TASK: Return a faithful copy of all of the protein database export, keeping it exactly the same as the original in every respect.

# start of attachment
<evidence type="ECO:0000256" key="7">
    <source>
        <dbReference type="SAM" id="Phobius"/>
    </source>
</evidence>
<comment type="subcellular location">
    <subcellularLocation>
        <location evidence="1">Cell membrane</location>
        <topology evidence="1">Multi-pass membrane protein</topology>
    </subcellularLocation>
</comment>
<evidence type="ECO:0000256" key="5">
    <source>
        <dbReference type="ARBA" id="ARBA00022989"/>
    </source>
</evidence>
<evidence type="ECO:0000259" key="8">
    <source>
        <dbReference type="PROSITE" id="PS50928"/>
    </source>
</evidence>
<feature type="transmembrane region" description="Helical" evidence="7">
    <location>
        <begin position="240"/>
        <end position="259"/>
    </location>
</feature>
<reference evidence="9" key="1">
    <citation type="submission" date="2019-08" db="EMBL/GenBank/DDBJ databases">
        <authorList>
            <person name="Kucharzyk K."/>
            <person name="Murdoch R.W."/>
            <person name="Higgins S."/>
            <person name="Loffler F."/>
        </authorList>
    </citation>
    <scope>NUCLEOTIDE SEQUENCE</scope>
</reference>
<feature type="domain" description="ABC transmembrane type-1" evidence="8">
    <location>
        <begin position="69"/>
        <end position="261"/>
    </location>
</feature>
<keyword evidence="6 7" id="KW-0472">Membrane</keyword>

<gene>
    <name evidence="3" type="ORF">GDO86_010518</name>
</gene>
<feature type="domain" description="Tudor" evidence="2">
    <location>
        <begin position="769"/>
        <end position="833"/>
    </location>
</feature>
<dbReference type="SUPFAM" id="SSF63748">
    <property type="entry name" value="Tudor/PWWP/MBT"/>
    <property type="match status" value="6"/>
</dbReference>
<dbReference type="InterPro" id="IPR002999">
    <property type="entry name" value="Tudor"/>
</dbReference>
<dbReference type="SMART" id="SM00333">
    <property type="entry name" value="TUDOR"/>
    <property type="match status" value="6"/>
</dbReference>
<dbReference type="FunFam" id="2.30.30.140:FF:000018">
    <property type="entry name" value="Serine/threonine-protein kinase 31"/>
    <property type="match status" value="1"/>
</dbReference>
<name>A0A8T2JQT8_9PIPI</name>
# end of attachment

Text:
<evidence type="ECO:0000256" key="7">
    <source>
        <dbReference type="SAM" id="Phobius"/>
    </source>
</evidence>
<comment type="subcellular location">
    <subcellularLocation>
        <location evidence="1">Cell membrane</location>
        <topology evidence="1">Multi-pass membrane protein</topology>
    </subcellularLocation>
</comment>
<evidence type="ECO:0000256" key="5">
    <source>
        <dbReference type="ARBA" id="ARBA00022989"/>
    </source>
</evidence>
<evidence type="ECO:0000259" key="8">
    <source>
        <dbReference type="PROSITE" id="PS50928"/>
    </source>
</evidence>
<feature type="transmembrane region" description="Helical" evidence="7">
    <location>
        <begin position="240"/>
        <end position="259"/>
    </location>
</feature>
<reference evidence="9" key="1">
    <citation type="submission" date="2019-08" db="EMBL/GenBank/DDBJ databases">
        <authorList>
            <person name="Kucharzyk K."/>
            <person name="Murdoch R.W."/>
            <person name="Higgins S."/>
            <person name="Loffler F."/>
        </authorList>
    </citation>
    <scope>NUCLEOTIDE SEQUENCE</scope>
</reference>
<feature type="domain" description="ABC transmembrane type-1" evidence="8">
    <location>
        <begin position="69"/>
        <end position="261"/>
    </location>
</feature>
<keyword evidence="6 7" id="KW-0472">Membrane</keyword>

<gene>
    <name evidence="3" type="ORF">GDO86_010518</name>
</gene>
<feature type="domain" description="Tudor" evidence="2">
    <location>
        <begin position="769"/>
        <end position="833"/>
    </location>
</feature>
<dbReference type="SUPFAM" id="SSF63748">
    <property type="entry name" value="Tudor/PWWP/MBT"/>
    <property type="match status" value="6"/>
</dbReference>
<dbReference type="InterPro" id="IPR002999">
    <property type="entry name" value="Tudor"/>
</dbReference>
<dbReference type="SMART" id="SM00333">
    <property type="entry name" value="TUDOR"/>
    <property type="match status" value="6"/>
</dbReference>
<dbReference type="FunFam" id="2.30.30.140:FF:000018">
    <property type="entry name" value="Serine/threonine-protein kinase 31"/>
    <property type="match status" value="1"/>
</dbReference>
<name>A0A8T2JQT8_9PIPI</name>